Last week a few of the parents who are members of my private Facebook group, Application Nation, posted pictures on our discussion board of the pile of mail their kids have been accumulating from colleges. We all got a good laugh about the variety of colleges sending mail and how different the marketing strategies were. Yet many wondered what it all meant.
If you are a high school student or a parent like them, get ready for this onslaught. Starting soon, if not already, you will begin to get mail (or emails) almost every single day from colleges who somehow know your name, address, and even what major you are considering. But how?
Believe it or not, colleges buy students' information from the College Board when they take the PSATs so that they can start targeting them with marketing materials as early as possible. This year, Yale mailed out an 80-page glossy brochure. Just last week, Tulane blanketed the U.S. with emails and mailed envelopes titled,"Congratulations Are in Order!" to rising high school seniors. And many more colleges will try to outdo the next in order to get the student's attention and ultimately get them to apply.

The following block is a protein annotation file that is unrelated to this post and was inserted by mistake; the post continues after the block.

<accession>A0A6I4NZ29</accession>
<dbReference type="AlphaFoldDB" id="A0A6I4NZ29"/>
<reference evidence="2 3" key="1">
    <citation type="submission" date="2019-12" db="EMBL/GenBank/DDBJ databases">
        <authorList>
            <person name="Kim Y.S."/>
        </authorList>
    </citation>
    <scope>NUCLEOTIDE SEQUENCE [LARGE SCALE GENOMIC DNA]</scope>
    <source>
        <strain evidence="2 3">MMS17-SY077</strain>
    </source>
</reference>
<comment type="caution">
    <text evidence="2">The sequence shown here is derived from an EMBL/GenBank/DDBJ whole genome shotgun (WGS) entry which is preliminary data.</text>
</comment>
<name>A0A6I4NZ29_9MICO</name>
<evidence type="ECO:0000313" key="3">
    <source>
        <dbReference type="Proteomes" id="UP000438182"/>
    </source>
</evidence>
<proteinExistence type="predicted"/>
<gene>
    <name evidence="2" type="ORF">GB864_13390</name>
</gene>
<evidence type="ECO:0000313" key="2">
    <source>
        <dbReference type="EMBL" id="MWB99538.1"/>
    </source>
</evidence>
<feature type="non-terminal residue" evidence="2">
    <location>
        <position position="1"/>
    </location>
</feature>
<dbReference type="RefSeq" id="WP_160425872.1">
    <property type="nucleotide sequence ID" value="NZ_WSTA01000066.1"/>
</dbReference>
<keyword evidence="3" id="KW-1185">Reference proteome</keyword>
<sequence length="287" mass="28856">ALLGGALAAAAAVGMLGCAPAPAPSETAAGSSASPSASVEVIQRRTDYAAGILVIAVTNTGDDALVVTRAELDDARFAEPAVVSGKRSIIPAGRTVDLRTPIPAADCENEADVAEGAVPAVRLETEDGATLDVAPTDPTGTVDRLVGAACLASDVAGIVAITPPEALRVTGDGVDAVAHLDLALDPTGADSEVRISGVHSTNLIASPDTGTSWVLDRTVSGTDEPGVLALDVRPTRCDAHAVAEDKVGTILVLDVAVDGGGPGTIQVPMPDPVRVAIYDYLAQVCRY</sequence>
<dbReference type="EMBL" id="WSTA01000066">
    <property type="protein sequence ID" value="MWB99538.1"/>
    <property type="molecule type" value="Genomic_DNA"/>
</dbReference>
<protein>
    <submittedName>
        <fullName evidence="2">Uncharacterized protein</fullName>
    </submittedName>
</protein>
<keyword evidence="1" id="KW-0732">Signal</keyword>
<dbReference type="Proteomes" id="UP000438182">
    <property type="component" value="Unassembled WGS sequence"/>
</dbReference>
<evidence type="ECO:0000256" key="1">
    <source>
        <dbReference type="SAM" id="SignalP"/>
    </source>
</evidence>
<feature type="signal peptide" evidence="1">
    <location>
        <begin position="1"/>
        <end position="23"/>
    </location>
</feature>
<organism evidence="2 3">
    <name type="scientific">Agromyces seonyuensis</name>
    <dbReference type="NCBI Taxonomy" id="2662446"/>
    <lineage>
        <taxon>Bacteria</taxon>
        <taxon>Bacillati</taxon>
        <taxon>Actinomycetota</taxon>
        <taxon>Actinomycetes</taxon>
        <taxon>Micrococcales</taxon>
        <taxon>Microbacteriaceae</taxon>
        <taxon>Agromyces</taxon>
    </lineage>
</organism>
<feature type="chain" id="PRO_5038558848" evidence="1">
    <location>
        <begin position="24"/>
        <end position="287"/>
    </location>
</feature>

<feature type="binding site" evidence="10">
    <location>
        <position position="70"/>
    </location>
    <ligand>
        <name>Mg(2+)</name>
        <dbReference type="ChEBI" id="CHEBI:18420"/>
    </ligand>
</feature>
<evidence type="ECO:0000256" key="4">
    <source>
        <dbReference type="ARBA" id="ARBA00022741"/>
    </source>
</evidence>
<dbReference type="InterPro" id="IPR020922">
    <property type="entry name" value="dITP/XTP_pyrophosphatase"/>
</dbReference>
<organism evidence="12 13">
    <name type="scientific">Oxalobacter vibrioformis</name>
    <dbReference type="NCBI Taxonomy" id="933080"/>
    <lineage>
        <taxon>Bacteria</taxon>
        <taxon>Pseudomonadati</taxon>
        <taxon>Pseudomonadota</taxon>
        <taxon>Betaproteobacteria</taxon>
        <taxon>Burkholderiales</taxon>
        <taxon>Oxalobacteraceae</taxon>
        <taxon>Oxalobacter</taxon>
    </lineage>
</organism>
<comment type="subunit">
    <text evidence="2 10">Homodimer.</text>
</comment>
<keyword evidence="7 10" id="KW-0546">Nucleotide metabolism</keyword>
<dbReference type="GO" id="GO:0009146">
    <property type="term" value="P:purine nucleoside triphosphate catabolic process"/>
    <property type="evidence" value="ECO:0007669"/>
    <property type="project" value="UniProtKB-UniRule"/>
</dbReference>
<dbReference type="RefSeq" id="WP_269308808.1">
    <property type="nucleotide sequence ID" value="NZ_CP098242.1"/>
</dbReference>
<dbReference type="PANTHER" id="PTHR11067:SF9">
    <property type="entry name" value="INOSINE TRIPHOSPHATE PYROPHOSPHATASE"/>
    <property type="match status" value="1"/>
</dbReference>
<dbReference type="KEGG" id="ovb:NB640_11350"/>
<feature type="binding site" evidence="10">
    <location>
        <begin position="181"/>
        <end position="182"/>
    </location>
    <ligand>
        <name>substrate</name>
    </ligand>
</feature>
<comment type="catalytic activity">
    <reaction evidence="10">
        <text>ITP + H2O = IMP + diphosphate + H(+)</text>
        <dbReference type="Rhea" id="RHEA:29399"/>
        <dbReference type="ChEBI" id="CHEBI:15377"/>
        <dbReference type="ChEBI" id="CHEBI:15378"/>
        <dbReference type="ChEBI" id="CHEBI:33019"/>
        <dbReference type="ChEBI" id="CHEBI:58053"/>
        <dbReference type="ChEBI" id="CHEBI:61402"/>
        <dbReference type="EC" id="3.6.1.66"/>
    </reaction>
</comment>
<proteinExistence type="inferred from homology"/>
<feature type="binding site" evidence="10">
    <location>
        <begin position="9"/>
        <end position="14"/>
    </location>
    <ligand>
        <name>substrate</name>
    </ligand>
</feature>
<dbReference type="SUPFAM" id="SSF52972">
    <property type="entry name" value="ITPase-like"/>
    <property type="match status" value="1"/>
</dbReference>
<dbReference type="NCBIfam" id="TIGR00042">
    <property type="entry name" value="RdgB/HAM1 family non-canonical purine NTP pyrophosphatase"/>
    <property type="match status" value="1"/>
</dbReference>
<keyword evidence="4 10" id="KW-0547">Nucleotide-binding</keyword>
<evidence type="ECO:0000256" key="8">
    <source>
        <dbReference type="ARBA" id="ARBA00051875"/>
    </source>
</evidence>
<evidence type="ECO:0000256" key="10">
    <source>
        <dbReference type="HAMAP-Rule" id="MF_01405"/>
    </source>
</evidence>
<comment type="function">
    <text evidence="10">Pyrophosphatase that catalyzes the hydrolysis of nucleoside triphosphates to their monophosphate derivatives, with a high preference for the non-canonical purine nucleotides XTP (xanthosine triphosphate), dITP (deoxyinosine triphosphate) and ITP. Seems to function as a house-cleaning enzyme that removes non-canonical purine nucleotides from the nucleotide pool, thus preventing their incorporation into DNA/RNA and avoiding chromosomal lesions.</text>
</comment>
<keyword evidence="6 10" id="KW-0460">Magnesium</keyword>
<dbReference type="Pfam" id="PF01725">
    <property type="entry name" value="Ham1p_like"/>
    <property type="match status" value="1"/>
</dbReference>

"Colleges spend hundreds of thousands of dollars each year for one thing—getting as many students to apply as possible." TWEET THIS
Here are some pointers to consider as the mail starts to pile up:
- Students and parents should have a discriminating eye, whether it's Tulane suggesting merit scholarships or another college waiving the essay and/or fee.
- View these materials as informative rather than a golden ticket of acceptance.
- A strong brochure will be inviting and intriguing right from the start—for students that know the institution and those who don't.
- Try to recycle the brochures of no interest right away. If not, you might need a separate room in your home for what is to come!
- Read through the brochures of interest and pull out different themes and opportunities. This will help you decide where to visit, where to apply, and what to do if you get admitted.